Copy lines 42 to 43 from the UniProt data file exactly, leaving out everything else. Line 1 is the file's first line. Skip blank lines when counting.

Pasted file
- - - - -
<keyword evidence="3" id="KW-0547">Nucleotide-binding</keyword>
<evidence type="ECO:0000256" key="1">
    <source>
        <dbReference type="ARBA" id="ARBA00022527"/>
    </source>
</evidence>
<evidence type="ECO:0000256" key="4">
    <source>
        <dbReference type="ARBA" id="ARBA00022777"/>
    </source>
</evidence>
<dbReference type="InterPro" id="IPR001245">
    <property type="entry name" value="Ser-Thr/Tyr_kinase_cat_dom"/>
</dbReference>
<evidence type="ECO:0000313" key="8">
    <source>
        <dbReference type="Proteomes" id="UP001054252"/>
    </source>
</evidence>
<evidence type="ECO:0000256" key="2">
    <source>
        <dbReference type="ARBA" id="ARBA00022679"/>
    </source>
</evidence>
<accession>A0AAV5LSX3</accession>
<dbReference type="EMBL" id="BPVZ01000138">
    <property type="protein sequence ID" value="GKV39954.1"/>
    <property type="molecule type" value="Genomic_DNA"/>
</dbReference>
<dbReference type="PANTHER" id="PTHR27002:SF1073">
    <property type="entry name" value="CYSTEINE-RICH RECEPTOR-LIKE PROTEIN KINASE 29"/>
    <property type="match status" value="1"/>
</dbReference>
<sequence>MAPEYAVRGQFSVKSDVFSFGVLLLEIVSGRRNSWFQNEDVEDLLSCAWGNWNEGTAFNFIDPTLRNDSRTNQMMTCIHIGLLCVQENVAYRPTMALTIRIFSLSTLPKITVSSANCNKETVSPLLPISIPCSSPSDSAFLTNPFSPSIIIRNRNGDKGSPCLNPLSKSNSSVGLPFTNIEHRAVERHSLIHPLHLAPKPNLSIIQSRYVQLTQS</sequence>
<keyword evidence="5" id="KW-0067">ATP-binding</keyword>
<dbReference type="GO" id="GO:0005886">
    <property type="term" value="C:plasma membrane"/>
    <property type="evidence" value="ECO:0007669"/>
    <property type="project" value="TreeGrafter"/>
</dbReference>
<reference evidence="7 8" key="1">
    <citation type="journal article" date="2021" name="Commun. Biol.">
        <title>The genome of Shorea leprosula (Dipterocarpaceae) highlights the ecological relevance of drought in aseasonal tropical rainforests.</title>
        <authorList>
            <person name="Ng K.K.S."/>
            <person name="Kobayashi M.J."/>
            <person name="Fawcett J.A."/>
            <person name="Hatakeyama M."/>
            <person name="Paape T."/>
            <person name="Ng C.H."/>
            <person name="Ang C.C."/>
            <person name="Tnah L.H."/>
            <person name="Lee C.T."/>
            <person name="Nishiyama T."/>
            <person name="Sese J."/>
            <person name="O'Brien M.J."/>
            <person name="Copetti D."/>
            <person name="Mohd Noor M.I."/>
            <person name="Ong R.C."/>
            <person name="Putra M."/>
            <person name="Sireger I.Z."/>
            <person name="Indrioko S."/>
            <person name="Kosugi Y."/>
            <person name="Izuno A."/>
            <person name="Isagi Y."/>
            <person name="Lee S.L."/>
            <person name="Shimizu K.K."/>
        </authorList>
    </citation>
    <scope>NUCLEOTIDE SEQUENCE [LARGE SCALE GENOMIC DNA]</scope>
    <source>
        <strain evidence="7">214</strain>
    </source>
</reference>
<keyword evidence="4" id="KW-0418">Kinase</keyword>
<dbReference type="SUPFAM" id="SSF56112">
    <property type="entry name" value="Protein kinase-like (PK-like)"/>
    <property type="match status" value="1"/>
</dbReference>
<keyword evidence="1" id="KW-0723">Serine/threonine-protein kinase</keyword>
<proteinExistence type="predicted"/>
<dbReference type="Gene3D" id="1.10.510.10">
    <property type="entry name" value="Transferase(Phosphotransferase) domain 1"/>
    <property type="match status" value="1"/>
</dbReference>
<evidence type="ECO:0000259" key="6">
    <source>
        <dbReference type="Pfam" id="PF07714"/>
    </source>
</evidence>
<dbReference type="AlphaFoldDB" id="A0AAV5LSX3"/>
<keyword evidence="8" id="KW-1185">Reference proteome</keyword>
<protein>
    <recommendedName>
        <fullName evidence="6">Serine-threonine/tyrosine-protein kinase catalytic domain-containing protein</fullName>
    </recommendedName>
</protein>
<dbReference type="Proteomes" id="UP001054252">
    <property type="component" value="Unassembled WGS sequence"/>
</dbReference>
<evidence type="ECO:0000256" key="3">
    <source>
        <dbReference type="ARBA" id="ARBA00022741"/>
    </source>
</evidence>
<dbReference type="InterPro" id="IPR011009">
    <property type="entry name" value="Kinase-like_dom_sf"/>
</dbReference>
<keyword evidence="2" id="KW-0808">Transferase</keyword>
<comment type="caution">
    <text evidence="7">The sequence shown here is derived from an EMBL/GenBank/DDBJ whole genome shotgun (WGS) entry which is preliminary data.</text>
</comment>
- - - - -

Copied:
    <citation type="journal article" date="2021" name="Commun. Biol.">
        <title>The genome of Shorea leprosula (Dipterocarpaceae) highlights the ecological relevance of drought in aseasonal tropical rainforests.</title>